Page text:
We have previously presented a new bi-layered hydrogel implant for transscleral diffusion delivery for adjunctive therapy in some types of Rb with intravitreal seeding. Our implant is composed of two methacrylate-based layers: an inner hydrophilic drug reservoir made from poly(2-hydroxyethyl methacrylate) (pHEMA), which delivers low molecular weight hydrophilic drugs such as TPT, and an outer hydrophobic layer of poly(2-ethoxyethyl methacrylate) (pEOEMA), which is impermeable and thus suppresses the release of the drug into the surrounding vascularized tissue; the drug is almost exclusively released towards the sclera. In vitro properties and in vivo proof of concept in a rabbit eye model have been reported [38,39,40].
However, choroidal vessels can still represent a barrier to more effective drug delivery into the Rb-seeded vitreous humor. We hypothesize that an abrogation of choroidal vessels by cryotherapy will lead to higher vitreous TPT levels and lower systemic TPT exposure. In the present study, we used rabbits as an in vivo model to study the intravitreal concentration of TPT delivered via the transscleral route by bi-layered hydrogel implants upon co-administration of cryotherapy.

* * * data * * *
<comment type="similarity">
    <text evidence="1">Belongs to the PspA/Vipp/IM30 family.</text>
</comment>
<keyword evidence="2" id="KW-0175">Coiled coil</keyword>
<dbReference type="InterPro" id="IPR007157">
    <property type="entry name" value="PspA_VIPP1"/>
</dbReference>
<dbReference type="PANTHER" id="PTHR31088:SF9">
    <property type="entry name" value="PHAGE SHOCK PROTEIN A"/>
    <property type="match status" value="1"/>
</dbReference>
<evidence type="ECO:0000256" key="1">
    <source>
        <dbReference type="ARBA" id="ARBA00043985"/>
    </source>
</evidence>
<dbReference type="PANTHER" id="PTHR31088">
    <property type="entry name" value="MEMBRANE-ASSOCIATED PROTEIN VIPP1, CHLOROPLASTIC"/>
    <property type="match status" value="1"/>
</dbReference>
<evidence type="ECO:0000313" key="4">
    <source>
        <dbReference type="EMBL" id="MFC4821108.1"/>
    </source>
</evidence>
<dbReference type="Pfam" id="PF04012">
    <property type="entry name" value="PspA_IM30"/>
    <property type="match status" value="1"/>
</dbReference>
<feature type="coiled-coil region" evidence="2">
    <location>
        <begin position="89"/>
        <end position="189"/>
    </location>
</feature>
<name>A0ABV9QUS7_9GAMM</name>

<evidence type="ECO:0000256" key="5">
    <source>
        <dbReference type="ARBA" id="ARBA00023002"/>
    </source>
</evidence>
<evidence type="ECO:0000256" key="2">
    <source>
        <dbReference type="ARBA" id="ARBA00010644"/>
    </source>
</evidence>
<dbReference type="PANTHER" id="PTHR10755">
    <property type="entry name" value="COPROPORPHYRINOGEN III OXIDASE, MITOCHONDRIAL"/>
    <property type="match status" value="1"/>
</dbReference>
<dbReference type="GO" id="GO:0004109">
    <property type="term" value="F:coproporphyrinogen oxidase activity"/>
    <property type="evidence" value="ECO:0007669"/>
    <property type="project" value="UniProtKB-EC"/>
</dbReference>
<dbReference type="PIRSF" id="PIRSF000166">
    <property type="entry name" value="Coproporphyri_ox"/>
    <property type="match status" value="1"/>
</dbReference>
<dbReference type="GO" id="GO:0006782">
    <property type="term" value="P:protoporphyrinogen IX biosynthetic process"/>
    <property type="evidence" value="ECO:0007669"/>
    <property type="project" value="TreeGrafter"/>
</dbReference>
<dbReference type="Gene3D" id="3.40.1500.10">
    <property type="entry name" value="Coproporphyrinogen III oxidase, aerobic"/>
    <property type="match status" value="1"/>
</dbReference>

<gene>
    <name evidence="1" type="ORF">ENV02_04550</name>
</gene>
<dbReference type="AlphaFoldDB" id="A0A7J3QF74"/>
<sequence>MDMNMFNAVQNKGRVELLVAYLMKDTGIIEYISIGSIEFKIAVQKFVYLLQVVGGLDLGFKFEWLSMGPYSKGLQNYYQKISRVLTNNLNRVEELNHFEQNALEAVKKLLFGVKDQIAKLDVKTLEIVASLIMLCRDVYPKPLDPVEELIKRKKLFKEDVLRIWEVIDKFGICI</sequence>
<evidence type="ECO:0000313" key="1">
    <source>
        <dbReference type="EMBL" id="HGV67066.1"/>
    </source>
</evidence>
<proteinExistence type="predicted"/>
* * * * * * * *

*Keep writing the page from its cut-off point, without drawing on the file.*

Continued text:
2. Materials and Methods

2.1. Materials

TPT hydrochloride (≥98%), 2-hydroxyethyl methacrylate (HEMA, ≥99%), ethylene glycol dimethacrylate (EDMA, ≥98%), 2-ethoxyethyl methacrylate (EOEMA, ≥99%), and 2,2´-azobis(2-methylpropionitrile) (AIBN, ≥98) were obtained from Sigma-Aldrich (Prague, Czech Republic). Polypropylene (PP) bars for mold manufacturing were provided by Titan-Multiplast (Smrzovka, Czech Republic). LC-MS-grade methanol, water, and formic acid were obtained from Honeywell (LC-MS grade, Labicom, Czech Republic). The deuterated-labeled internal standards of TPT and TPT hydrochloride were purchased from Toronto Research Chemicals Inc. (North York, ON, Canada).